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Name: Jim MonaghanHeight: 5'8"Weight: 150
Prior to joining WDHA, Jim spent a number of years as part of the New York/New Jersey sports media corps covering the Mets, Yankees, Jets, Giants, Knicks, Nets, Devils and Rangers. Jim has over 25 years of experience coaching and playing baseball. He spent two years in baseball management with the Newark Bears. and coached the Don Bosco Prep freshman baseball team to back-to-back Bergen County championships for the only time in the school's history. He's also an instructor with Professional Baseball Instruction in Bergen County.
The news broke last week that former Yankees outfielder Melky Cabrera had tested positive for testosterone, a performance-enhancing substance, with the result being a 50-game suspension. Quickly, Cabrera owned up to the transgression and accepted the punishment levied by Major League Baseball. His response was a far cry from the dog & pony show that followed the revelation that 2007 National League Rookie of the Year and 2011 NL Most Valuable Player Ryan Braun had tested positive for a PED.
That is, until the New York Daily News broke a story over the weekend that said a fake website had been set up by a Cabrera associate in an effort to creat doubt about whether Cabrera knew he was taking a banned substance.
The song in the link to the video clip above (the band is called the Baseball Project, featuring former R.E.M. guitarist Peter Buck) asks why, and the answer is so simple - money. Lots of money.
Playing with the Yankees in 2007, Melky Cabrera made the Major League minimum which at the time was a little over $430,000. This year with the San Francisco Giants, his salary was in the $6 million neighborhood. That's a pretty big salary jump in just a few years. As a free agent after the 2012 season, he was figuring to cash in on that REALLY big payday that most of us can only fantasize about. Some people around baseball are conjecturing that Cabrera was looking at a $100 million multi-year payday. Do the math; follow the money.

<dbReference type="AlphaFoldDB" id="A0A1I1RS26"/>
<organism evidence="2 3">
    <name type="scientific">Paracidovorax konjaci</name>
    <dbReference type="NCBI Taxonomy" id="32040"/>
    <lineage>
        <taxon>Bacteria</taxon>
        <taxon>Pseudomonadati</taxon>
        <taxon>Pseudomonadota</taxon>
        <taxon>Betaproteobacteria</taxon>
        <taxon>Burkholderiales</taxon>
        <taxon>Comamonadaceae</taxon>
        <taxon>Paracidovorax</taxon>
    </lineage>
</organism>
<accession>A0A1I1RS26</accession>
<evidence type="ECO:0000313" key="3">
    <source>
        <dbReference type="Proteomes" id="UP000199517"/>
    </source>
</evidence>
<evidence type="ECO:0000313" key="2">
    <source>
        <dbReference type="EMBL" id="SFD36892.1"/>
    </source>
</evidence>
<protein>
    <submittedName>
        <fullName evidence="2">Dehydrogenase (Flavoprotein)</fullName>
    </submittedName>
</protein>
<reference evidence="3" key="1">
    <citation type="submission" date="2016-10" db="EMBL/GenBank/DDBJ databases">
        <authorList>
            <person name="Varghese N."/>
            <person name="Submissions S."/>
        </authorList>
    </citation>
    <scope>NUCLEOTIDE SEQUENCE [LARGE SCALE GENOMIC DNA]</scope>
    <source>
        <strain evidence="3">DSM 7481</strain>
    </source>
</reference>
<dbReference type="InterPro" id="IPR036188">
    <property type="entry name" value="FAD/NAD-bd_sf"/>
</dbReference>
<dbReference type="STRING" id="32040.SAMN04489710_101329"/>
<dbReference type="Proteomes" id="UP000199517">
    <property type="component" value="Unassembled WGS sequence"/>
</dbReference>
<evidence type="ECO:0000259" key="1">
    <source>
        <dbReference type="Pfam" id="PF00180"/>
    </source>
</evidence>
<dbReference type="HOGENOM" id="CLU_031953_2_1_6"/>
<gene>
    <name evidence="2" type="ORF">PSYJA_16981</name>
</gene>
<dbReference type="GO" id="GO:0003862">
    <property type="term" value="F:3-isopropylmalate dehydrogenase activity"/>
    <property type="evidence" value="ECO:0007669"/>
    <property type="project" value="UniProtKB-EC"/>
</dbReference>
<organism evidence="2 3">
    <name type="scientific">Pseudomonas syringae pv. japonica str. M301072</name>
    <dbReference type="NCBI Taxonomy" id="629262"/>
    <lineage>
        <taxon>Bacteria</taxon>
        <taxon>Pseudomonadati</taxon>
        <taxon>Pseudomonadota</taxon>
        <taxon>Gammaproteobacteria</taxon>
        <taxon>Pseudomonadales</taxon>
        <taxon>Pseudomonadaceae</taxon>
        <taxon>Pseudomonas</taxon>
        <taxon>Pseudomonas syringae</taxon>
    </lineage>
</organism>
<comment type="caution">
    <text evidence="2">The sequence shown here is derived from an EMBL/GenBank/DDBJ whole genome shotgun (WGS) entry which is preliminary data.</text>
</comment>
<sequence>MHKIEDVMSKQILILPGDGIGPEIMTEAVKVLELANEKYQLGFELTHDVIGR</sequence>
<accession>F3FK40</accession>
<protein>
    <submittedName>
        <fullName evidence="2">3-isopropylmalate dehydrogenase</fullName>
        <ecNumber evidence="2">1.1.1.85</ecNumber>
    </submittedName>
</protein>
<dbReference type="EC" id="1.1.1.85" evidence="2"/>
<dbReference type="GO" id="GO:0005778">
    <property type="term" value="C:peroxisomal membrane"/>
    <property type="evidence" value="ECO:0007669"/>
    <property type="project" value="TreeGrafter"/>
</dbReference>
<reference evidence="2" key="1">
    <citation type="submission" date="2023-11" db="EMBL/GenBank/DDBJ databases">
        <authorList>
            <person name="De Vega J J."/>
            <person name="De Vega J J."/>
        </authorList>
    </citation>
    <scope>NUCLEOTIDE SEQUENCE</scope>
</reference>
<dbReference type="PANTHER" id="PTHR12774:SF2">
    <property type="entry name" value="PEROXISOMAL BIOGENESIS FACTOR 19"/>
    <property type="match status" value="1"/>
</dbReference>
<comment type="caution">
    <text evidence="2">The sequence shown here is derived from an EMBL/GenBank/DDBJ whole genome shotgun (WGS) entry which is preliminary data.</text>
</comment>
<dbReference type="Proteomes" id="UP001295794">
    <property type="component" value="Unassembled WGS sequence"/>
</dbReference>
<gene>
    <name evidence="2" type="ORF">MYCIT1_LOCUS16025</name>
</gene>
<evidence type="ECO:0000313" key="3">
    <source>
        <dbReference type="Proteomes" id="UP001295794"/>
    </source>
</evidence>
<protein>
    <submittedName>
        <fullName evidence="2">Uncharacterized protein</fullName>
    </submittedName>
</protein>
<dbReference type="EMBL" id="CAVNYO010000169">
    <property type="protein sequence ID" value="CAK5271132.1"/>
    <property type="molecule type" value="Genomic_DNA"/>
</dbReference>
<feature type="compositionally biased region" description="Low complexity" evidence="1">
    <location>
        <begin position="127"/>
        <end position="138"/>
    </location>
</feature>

Two things immediately came to mind after the news about Cabrera broke. 1) Players will do whatever it takes to get to the highest level of their profession and stay there. 2) No one - NO ONE - can be above suspicion at this point. For what it's worth, I'm not buying the Melky-ARod-PED connection some have been throwing around, but that doesn't mean I'd be shocked if it turned out to be true.
I was never convinced that Cabrera was much more than a 4th outfielder. Despite the whole "Melkman delivers!" and "That's the Melky way!" hyperbole of Yankees radio announcer John Sterling, I saw a player who could hit a little but was really a product of the lineup around him, and an average defensive outfielder. He also had a reputation for enjoying the New York City nightlife a little too much, often accompanied by 2nd baseman Robinson Cano. I didn't find it surprising at all that the Yankees moved him to Atlanta after the 2009 season. For that matter, it didn't strike me as odd that in 2012 Cabrera was playing for his 4th team in as many seasons.
Melky's negotiations in the free agent market could easily be one of the higlights of the upcoming offseason as we ponder how much money he might have lost.
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